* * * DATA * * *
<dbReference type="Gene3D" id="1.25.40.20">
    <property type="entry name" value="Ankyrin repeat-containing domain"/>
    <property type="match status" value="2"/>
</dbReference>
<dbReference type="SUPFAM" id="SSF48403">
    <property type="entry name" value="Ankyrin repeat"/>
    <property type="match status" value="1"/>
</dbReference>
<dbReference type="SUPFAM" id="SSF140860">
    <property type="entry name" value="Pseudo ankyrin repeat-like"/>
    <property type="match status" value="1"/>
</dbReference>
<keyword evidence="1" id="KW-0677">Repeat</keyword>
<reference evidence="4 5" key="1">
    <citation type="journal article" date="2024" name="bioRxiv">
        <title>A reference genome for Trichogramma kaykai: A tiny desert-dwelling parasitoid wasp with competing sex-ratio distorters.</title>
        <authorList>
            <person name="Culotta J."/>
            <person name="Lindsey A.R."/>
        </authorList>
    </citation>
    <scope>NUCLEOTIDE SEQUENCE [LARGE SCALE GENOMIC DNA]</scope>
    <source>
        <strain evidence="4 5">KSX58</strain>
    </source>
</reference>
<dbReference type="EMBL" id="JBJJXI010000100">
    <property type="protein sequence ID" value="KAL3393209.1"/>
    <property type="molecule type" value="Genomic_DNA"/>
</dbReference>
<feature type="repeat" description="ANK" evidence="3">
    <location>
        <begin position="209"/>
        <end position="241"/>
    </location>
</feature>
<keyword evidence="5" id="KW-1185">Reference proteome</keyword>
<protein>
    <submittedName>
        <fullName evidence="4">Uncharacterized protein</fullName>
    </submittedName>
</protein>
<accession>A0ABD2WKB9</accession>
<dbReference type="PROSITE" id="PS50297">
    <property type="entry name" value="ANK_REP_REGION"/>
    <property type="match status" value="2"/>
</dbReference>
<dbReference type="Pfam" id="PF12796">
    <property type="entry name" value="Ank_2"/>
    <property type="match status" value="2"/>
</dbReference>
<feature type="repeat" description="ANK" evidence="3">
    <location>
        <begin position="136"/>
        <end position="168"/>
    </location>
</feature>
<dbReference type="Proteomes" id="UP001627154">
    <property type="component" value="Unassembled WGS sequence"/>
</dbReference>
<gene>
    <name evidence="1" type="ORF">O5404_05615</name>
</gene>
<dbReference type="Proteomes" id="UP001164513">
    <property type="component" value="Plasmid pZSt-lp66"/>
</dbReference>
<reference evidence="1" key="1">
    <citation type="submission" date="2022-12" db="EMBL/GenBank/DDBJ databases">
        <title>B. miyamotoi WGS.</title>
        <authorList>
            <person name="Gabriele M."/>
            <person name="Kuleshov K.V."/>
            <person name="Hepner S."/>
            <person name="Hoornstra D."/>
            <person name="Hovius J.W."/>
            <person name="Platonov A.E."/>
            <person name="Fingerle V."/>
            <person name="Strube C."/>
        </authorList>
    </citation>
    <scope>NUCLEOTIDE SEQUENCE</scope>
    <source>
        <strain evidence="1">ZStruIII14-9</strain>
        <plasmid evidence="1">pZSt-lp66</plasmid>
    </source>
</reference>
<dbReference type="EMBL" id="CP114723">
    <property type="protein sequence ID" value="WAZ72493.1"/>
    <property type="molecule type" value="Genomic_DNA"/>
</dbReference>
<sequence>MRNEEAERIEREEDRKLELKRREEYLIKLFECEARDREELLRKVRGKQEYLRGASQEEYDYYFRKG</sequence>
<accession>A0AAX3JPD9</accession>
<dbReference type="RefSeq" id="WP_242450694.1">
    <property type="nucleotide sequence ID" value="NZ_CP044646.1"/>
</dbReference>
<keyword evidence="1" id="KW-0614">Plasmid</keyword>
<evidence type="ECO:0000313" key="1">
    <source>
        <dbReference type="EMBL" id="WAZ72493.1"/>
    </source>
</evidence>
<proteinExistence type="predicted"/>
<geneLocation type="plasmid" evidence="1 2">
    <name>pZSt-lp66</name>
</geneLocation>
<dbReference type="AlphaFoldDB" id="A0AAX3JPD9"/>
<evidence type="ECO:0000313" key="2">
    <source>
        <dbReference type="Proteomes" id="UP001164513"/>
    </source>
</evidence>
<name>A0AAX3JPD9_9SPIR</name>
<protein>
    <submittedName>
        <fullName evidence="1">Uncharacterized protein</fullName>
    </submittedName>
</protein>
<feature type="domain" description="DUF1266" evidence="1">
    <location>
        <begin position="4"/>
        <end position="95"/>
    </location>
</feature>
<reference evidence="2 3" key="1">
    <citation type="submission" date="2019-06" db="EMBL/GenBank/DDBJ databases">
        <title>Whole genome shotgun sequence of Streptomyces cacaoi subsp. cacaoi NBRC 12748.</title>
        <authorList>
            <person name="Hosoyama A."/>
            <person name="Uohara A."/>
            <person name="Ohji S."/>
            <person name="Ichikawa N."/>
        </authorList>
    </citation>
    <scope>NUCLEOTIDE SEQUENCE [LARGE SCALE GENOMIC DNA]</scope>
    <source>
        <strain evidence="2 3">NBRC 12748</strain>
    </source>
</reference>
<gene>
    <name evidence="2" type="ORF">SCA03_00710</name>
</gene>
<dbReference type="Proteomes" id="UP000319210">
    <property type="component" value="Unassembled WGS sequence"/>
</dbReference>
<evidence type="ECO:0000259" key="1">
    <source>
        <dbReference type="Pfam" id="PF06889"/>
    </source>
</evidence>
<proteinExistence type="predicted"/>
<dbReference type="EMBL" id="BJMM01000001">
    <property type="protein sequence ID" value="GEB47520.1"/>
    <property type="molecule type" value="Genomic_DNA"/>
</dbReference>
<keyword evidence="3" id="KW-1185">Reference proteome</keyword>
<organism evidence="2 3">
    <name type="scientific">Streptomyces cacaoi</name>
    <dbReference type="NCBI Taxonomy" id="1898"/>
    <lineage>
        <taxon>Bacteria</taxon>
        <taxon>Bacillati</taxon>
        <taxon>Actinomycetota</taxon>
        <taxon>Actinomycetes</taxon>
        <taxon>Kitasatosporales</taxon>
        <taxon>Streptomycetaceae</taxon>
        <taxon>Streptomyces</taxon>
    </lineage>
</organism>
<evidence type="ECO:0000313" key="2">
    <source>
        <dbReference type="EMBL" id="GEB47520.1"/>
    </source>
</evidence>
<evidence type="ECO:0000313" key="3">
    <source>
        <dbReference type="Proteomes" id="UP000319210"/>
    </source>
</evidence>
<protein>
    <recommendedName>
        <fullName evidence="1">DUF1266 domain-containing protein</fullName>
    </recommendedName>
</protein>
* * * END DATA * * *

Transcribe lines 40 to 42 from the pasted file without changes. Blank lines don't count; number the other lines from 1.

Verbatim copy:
        <fullName evidence="4">Uncharacterized protein</fullName>
    </submittedName>
</protein>